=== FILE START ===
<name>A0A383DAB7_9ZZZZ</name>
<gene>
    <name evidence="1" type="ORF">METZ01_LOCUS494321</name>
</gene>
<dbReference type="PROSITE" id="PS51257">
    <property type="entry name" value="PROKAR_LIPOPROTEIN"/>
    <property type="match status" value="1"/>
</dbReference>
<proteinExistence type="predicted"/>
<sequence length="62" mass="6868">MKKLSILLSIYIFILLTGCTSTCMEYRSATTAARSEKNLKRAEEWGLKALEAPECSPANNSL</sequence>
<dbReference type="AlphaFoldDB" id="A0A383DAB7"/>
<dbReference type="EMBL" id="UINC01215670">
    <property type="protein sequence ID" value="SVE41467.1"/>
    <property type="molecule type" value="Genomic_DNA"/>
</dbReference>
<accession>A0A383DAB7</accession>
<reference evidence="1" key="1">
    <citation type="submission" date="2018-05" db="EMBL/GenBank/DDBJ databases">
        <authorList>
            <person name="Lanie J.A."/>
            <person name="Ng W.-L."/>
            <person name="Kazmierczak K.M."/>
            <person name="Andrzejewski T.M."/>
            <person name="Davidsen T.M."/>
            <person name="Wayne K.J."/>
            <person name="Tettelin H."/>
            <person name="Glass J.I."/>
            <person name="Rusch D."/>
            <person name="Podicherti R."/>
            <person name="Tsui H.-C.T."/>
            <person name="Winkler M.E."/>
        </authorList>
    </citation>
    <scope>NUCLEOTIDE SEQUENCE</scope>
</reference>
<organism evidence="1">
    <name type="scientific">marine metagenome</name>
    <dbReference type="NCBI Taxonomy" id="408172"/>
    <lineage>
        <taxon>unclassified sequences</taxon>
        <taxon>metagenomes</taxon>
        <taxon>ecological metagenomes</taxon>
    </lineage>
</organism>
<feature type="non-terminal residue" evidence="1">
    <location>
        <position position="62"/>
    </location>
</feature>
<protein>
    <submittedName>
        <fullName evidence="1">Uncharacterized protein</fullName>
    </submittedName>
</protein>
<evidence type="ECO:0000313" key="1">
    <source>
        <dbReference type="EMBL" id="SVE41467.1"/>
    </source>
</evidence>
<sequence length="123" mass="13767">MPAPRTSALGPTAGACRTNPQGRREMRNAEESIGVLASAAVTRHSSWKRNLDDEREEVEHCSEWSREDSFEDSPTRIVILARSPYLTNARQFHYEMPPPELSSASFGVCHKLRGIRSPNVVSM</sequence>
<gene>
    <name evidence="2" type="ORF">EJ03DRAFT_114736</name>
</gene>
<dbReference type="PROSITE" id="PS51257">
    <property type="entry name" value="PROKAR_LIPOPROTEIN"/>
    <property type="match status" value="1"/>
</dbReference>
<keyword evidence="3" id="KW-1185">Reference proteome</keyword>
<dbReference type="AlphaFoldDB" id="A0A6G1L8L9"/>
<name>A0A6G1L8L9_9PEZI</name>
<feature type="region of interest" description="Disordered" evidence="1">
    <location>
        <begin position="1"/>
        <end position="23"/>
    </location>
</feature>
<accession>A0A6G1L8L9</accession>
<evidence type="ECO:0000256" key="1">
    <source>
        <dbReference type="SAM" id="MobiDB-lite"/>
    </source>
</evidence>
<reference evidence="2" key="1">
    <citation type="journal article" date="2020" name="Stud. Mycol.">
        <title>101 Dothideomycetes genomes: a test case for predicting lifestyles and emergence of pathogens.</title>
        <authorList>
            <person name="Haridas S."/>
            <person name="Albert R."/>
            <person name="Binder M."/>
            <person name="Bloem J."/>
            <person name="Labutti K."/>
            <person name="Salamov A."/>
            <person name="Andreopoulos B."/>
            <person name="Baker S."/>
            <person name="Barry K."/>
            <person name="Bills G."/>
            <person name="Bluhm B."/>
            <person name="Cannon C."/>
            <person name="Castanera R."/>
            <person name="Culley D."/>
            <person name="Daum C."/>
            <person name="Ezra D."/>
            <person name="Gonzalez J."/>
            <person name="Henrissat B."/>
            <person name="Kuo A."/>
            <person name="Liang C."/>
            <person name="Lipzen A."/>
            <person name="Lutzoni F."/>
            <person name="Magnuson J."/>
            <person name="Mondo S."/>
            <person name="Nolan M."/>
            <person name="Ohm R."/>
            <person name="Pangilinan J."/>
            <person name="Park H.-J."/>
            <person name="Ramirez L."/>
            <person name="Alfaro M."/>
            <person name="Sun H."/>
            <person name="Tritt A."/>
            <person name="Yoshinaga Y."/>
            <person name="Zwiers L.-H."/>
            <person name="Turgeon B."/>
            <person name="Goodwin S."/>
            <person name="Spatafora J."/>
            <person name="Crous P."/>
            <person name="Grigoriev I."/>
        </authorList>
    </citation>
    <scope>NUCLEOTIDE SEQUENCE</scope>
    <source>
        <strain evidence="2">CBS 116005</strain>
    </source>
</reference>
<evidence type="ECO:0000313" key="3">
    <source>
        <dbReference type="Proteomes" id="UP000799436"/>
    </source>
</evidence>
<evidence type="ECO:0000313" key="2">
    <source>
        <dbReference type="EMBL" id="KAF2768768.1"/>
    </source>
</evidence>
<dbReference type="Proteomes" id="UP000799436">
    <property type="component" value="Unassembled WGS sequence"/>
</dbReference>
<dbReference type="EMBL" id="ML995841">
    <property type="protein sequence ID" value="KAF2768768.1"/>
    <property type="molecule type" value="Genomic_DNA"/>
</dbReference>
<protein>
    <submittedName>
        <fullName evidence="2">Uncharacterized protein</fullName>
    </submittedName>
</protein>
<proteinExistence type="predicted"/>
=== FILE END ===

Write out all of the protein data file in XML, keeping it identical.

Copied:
<name>A0A383DAB7_9ZZZZ</name>
<gene>
    <name evidence="1" type="ORF">METZ01_LOCUS494321</name>
</gene>
<dbReference type="PROSITE" id="PS51257">
    <property type="entry name" value="PROKAR_LIPOPROTEIN"/>
    <property type="match status" value="1"/>
</dbReference>
<proteinExistence type="predicted"/>
<sequence length="62" mass="6868">MKKLSILLSIYIFILLTGCTSTCMEYRSATTAARSEKNLKRAEEWGLKALEAPECSPANNSL</sequence>
<dbReference type="AlphaFoldDB" id="A0A383DAB7"/>
<dbReference type="EMBL" id="UINC01215670">
    <property type="protein sequence ID" value="SVE41467.1"/>
    <property type="molecule type" value="Genomic_DNA"/>
</dbReference>
<accession>A0A383DAB7</accession>
<reference evidence="1" key="1">
    <citation type="submission" date="2018-05" db="EMBL/GenBank/DDBJ databases">
        <authorList>
            <person name="Lanie J.A."/>
            <person name="Ng W.-L."/>
            <person name="Kazmierczak K.M."/>
            <person name="Andrzejewski T.M."/>
            <person name="Davidsen T.M."/>
            <person name="Wayne K.J."/>
            <person name="Tettelin H."/>
            <person name="Glass J.I."/>
            <person name="Rusch D."/>
            <person name="Podicherti R."/>
            <person name="Tsui H.-C.T."/>
            <person name="Winkler M.E."/>
        </authorList>
    </citation>
    <scope>NUCLEOTIDE SEQUENCE</scope>
</reference>
<organism evidence="1">
    <name type="scientific">marine metagenome</name>
    <dbReference type="NCBI Taxonomy" id="408172"/>
    <lineage>
        <taxon>unclassified sequences</taxon>
        <taxon>metagenomes</taxon>
        <taxon>ecological metagenomes</taxon>
    </lineage>
</organism>
<feature type="non-terminal residue" evidence="1">
    <location>
        <position position="62"/>
    </location>
</feature>
<protein>
    <submittedName>
        <fullName evidence="1">Uncharacterized protein</fullName>
    </submittedName>
</protein>
<evidence type="ECO:0000313" key="1">
    <source>
        <dbReference type="EMBL" id="SVE41467.1"/>
    </source>
</evidence>
<sequence length="123" mass="13767">MPAPRTSALGPTAGACRTNPQGRREMRNAEESIGVLASAAVTRHSSWKRNLDDEREEVEHCSEWSREDSFEDSPTRIVILARSPYLTNARQFHYEMPPPELSSASFGVCHKLRGIRSPNVVSM</sequence>
<gene>
    <name evidence="2" type="ORF">EJ03DRAFT_114736</name>
</gene>
<dbReference type="PROSITE" id="PS51257">
    <property type="entry name" value="PROKAR_LIPOPROTEIN"/>
    <property type="match status" value="1"/>
</dbReference>
<keyword evidence="3" id="KW-1185">Reference proteome</keyword>
<dbReference type="AlphaFoldDB" id="A0A6G1L8L9"/>
<name>A0A6G1L8L9_9PEZI</name>
<feature type="region of interest" description="Disordered" evidence="1">
    <location>
        <begin position="1"/>
        <end position="23"/>
    </location>
</feature>
<accession>A0A6G1L8L9</accession>
<evidence type="ECO:0000256" key="1">
    <source>
        <dbReference type="SAM" id="MobiDB-lite"/>
    </source>
</evidence>
<reference evidence="2" key="1">
    <citation type="journal article" date="2020" name="Stud. Mycol.">
        <title>101 Dothideomycetes genomes: a test case for predicting lifestyles and emergence of pathogens.</title>
        <authorList>
            <person name="Haridas S."/>
            <person name="Albert R."/>
            <person name="Binder M."/>
            <person name="Bloem J."/>
            <person name="Labutti K."/>
            <person name="Salamov A."/>
            <person name="Andreopoulos B."/>
            <person name="Baker S."/>
            <person name="Barry K."/>
            <person name="Bills G."/>
            <person name="Bluhm B."/>
            <person name="Cannon C."/>
            <person name="Castanera R."/>
            <person name="Culley D."/>
            <person name="Daum C."/>
            <person name="Ezra D."/>
            <person name="Gonzalez J."/>
            <person name="Henrissat B."/>
            <person name="Kuo A."/>
            <person name="Liang C."/>
            <person name="Lipzen A."/>
            <person name="Lutzoni F."/>
            <person name="Magnuson J."/>
            <person name="Mondo S."/>
            <person name="Nolan M."/>
            <person name="Ohm R."/>
            <person name="Pangilinan J."/>
            <person name="Park H.-J."/>
            <person name="Ramirez L."/>
            <person name="Alfaro M."/>
            <person name="Sun H."/>
            <person name="Tritt A."/>
            <person name="Yoshinaga Y."/>
            <person name="Zwiers L.-H."/>
            <person name="Turgeon B."/>
            <person name="Goodwin S."/>
            <person name="Spatafora J."/>
            <person name="Crous P."/>
            <person name="Grigoriev I."/>
        </authorList>
    </citation>
    <scope>NUCLEOTIDE SEQUENCE</scope>
    <source>
        <strain evidence="2">CBS 116005</strain>
    </source>
</reference>
<evidence type="ECO:0000313" key="3">
    <source>
        <dbReference type="Proteomes" id="UP000799436"/>
    </source>
</evidence>
<evidence type="ECO:0000313" key="2">
    <source>
        <dbReference type="EMBL" id="KAF2768768.1"/>
    </source>
</evidence>
<dbReference type="Proteomes" id="UP000799436">
    <property type="component" value="Unassembled WGS sequence"/>
</dbReference>
<dbReference type="EMBL" id="ML995841">
    <property type="protein sequence ID" value="KAF2768768.1"/>
    <property type="molecule type" value="Genomic_DNA"/>
</dbReference>
<protein>
    <submittedName>
        <fullName evidence="2">Uncharacterized protein</fullName>
    </submittedName>
</protein>
<proteinExistence type="predicted"/>